Despite a day that began with a downpour (and continued with rain throughout the afternoon, for that matter), WWKIP @ SWK (Shall We Knit?, my fave local yarn shop) was such a blast. The SWK ladies put on a more-than-three-ring circus — there were carnival games, dyeing demos with IndigoDragonfly, hand spa treatments with Soakboxes and Body Blessed products, a knitting clinic with WiseHilda, a bake sale and a barbecue, door prizes, a silent auction of shop samples, and a healthy dose of general mayhem.
All SORTS of people came out to play — including Amy Singer of Knitty, with her ukelele, and Heather from Joey’s House. There were knitters, and those who love knitters, of all ages. (This included a three-day-old baby, Brooklyn, and IndigoDragonDad, Kim-of-IndigoDragonfly’s father.)
More stars came out to play: here’s Swami Guru Wisehilda (it was $5 [for charity] to ask her a knitting question, and free if she wasn’t able to answer you/solve your problem); Debbie New (who’s working on knitting a Klein bottle hat, as one does — mathematical impossibilities be damned); and (bottom right) local spinner/luxury fibre expert Tabi of Sericin Silkworks.
SWK staffer Lise evidently used to do nails professionally, in a past life, so she ran with the launch of the new Soakboxes* and collaborated with Sue of Body Blessed to offer a manicure station with hand massages, again with proceeds to charity.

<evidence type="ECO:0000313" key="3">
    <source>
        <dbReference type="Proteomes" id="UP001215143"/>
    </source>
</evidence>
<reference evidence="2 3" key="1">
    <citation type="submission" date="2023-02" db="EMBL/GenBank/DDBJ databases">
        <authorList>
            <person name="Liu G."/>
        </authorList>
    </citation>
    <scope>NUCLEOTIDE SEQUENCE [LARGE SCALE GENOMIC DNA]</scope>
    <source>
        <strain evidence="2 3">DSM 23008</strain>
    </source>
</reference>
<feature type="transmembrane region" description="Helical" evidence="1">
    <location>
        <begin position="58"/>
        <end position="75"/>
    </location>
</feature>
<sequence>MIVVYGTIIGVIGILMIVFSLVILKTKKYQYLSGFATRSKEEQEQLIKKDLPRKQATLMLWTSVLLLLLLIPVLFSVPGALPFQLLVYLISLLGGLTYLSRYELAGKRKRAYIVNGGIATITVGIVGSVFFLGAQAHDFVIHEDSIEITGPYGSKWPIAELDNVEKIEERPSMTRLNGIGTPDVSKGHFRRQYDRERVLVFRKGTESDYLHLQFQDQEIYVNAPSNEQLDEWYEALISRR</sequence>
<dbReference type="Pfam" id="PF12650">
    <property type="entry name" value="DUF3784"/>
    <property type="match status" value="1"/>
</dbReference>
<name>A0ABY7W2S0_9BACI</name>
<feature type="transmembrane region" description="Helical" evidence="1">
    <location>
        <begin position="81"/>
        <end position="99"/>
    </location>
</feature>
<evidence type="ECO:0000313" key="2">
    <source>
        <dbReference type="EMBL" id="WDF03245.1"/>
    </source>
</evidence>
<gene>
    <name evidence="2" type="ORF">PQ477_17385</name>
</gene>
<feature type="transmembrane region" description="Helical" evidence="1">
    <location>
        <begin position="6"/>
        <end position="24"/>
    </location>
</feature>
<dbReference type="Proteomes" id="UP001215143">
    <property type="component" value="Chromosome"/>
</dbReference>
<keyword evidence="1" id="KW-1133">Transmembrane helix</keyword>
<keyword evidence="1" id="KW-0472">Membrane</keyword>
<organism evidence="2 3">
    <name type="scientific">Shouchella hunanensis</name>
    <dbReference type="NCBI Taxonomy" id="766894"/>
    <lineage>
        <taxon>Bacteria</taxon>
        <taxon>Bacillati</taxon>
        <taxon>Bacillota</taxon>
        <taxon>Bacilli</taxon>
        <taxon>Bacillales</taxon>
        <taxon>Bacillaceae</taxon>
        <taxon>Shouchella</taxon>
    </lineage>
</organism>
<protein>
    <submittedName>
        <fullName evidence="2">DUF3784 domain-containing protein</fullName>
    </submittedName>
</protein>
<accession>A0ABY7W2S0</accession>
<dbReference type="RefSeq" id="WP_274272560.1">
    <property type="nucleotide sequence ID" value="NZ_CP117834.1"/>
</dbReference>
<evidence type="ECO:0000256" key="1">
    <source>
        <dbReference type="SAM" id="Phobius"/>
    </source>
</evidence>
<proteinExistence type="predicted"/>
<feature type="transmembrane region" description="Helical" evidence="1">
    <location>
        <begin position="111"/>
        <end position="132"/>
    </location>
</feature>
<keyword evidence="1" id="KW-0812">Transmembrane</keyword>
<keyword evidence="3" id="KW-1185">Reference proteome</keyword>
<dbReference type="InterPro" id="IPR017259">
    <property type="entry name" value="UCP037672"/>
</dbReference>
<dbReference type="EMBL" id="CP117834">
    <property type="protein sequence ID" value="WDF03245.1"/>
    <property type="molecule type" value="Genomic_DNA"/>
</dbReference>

* Oh, and those Soakboxes? I’m going to have to do a whole other post on my connection to those, soon, but meanwhile I’ll leave you with these images.
Meanwhile, in the tent in the parking lot, Kim and Ron of IndigoDragonfly had an incredible thing going on. What was going to be a “simple” dyeing demonstration absolutely took off, in the kind of way that can only happen with this level of creative energy and synergy.
Just 3 or 4 days before the big day, Kim and Ron decided to auction off the naming rights to the yarns they would be dyeing during the demonstrations. There would be 6 batches of yarn, with 4 skeins in each; so there would be 6 winning names, and the 6 highest bidders would each get a skein of ‘their’ yarn. The other 3 skeins of each yarn would be sold in a silent auction to those actually present during the day. Aside from actual material costs, the proceeds would all go to charity… How did that work out? Here’s what Kim tweeted:
I always knew knitters were generous, but WOW. That’s JUST for the IndigoDragonfly portion of the goings-on — SWK hasn’t announced their final total raised, but between the bake sale and barbecue, the carnival games, the WiseHilda consultations, and the manicure station, I gather they raised a very significant pile of money as well.
I’m proud to have been a (very small) part of the day, and of this community of knitters.
I’m also thrilled that my sister got to share in the day — she has already put me to shame with her speed in getting a lovely blog post up about it! She’s not a knitter (any more) but she’s a very skilled and creative crafter in her own right, and I think it was really rejuvenating for both of us to steep ourselves in the energy of this day. (The fabric shopping, and the visit to a friend at a living history site, were also great fun!)